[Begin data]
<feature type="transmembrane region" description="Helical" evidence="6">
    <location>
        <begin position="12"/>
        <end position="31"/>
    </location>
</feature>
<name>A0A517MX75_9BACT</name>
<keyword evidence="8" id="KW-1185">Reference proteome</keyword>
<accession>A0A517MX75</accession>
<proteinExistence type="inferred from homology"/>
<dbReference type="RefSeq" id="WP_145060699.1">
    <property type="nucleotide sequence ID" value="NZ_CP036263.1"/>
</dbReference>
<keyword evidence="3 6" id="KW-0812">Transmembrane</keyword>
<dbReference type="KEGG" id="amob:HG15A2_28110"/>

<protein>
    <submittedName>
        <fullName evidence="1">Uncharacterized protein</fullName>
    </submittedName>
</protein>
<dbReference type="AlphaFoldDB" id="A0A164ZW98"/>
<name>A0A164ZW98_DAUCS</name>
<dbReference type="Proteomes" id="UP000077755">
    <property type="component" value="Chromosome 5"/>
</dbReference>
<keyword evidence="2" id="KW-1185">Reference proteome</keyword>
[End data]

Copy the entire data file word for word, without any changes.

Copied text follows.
<feature type="transmembrane region" description="Helical" evidence="6">
    <location>
        <begin position="12"/>
        <end position="31"/>
    </location>
</feature>
<name>A0A517MX75_9BACT</name>
<keyword evidence="8" id="KW-1185">Reference proteome</keyword>
<accession>A0A517MX75</accession>
<proteinExistence type="inferred from homology"/>
<dbReference type="RefSeq" id="WP_145060699.1">
    <property type="nucleotide sequence ID" value="NZ_CP036263.1"/>
</dbReference>
<keyword evidence="3 6" id="KW-0812">Transmembrane</keyword>
<dbReference type="KEGG" id="amob:HG15A2_28110"/>

<protein>
    <submittedName>
        <fullName evidence="1">Uncharacterized protein</fullName>
    </submittedName>
</protein>
<dbReference type="AlphaFoldDB" id="A0A164ZW98"/>
<name>A0A164ZW98_DAUCS</name>
<dbReference type="Proteomes" id="UP000077755">
    <property type="component" value="Chromosome 5"/>
</dbReference>
<keyword evidence="2" id="KW-1185">Reference proteome</keyword>